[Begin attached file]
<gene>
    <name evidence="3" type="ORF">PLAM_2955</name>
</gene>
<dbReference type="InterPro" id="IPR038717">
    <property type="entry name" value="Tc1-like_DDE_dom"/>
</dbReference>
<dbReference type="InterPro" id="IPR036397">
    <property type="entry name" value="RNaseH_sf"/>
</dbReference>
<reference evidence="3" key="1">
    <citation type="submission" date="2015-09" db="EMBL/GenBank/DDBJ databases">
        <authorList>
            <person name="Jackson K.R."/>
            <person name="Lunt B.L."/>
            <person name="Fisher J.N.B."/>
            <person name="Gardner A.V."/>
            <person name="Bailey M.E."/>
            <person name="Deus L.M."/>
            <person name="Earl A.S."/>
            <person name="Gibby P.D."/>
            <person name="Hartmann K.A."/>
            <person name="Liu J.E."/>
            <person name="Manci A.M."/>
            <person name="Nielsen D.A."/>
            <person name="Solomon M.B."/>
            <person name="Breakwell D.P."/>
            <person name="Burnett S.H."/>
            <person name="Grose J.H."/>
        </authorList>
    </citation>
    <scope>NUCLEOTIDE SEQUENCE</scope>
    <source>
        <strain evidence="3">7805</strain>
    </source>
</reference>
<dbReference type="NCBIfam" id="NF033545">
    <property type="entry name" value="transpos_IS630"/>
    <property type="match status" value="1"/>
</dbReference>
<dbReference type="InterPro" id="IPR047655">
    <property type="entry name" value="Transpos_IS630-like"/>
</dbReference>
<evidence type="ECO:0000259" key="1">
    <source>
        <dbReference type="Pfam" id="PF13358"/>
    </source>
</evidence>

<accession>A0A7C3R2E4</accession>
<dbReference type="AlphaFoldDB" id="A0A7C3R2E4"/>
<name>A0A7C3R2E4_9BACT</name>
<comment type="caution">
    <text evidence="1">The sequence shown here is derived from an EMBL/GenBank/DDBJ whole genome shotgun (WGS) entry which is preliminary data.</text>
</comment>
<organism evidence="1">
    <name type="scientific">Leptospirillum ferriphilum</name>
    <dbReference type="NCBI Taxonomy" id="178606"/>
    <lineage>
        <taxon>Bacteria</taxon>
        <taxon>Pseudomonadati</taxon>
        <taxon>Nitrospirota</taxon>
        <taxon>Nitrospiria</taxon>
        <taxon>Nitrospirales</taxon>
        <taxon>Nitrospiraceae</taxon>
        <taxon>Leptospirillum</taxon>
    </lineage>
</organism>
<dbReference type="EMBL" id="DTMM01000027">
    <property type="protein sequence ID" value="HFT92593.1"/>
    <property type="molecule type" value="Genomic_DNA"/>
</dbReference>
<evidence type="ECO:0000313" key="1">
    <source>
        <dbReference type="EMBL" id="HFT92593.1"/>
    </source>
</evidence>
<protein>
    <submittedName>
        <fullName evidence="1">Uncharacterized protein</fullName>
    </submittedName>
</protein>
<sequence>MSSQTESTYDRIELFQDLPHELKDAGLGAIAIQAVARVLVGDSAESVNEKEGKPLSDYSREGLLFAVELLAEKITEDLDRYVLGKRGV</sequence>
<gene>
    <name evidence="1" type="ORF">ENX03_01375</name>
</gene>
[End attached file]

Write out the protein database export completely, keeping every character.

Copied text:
<gene>
    <name evidence="3" type="ORF">PLAM_2955</name>
</gene>
<dbReference type="InterPro" id="IPR038717">
    <property type="entry name" value="Tc1-like_DDE_dom"/>
</dbReference>
<dbReference type="InterPro" id="IPR036397">
    <property type="entry name" value="RNaseH_sf"/>
</dbReference>
<reference evidence="3" key="1">
    <citation type="submission" date="2015-09" db="EMBL/GenBank/DDBJ databases">
        <authorList>
            <person name="Jackson K.R."/>
            <person name="Lunt B.L."/>
            <person name="Fisher J.N.B."/>
            <person name="Gardner A.V."/>
            <person name="Bailey M.E."/>
            <person name="Deus L.M."/>
            <person name="Earl A.S."/>
            <person name="Gibby P.D."/>
            <person name="Hartmann K.A."/>
            <person name="Liu J.E."/>
            <person name="Manci A.M."/>
            <person name="Nielsen D.A."/>
            <person name="Solomon M.B."/>
            <person name="Breakwell D.P."/>
            <person name="Burnett S.H."/>
            <person name="Grose J.H."/>
        </authorList>
    </citation>
    <scope>NUCLEOTIDE SEQUENCE</scope>
    <source>
        <strain evidence="3">7805</strain>
    </source>
</reference>
<dbReference type="NCBIfam" id="NF033545">
    <property type="entry name" value="transpos_IS630"/>
    <property type="match status" value="1"/>
</dbReference>
<dbReference type="InterPro" id="IPR047655">
    <property type="entry name" value="Transpos_IS630-like"/>
</dbReference>
<evidence type="ECO:0000259" key="1">
    <source>
        <dbReference type="Pfam" id="PF13358"/>
    </source>
</evidence>

<accession>A0A7C3R2E4</accession>
<dbReference type="AlphaFoldDB" id="A0A7C3R2E4"/>
<name>A0A7C3R2E4_9BACT</name>
<comment type="caution">
    <text evidence="1">The sequence shown here is derived from an EMBL/GenBank/DDBJ whole genome shotgun (WGS) entry which is preliminary data.</text>
</comment>
<organism evidence="1">
    <name type="scientific">Leptospirillum ferriphilum</name>
    <dbReference type="NCBI Taxonomy" id="178606"/>
    <lineage>
        <taxon>Bacteria</taxon>
        <taxon>Pseudomonadati</taxon>
        <taxon>Nitrospirota</taxon>
        <taxon>Nitrospiria</taxon>
        <taxon>Nitrospirales</taxon>
        <taxon>Nitrospiraceae</taxon>
        <taxon>Leptospirillum</taxon>
    </lineage>
</organism>
<dbReference type="EMBL" id="DTMM01000027">
    <property type="protein sequence ID" value="HFT92593.1"/>
    <property type="molecule type" value="Genomic_DNA"/>
</dbReference>
<evidence type="ECO:0000313" key="1">
    <source>
        <dbReference type="EMBL" id="HFT92593.1"/>
    </source>
</evidence>
<protein>
    <submittedName>
        <fullName evidence="1">Uncharacterized protein</fullName>
    </submittedName>
</protein>
<sequence>MSSQTESTYDRIELFQDLPHELKDAGLGAIAIQAVARVLVGDSAESVNEKEGKPLSDYSREGLLFAVELLAEKITEDLDRYVLGKRGV</sequence>
<gene>
    <name evidence="1" type="ORF">ENX03_01375</name>
</gene>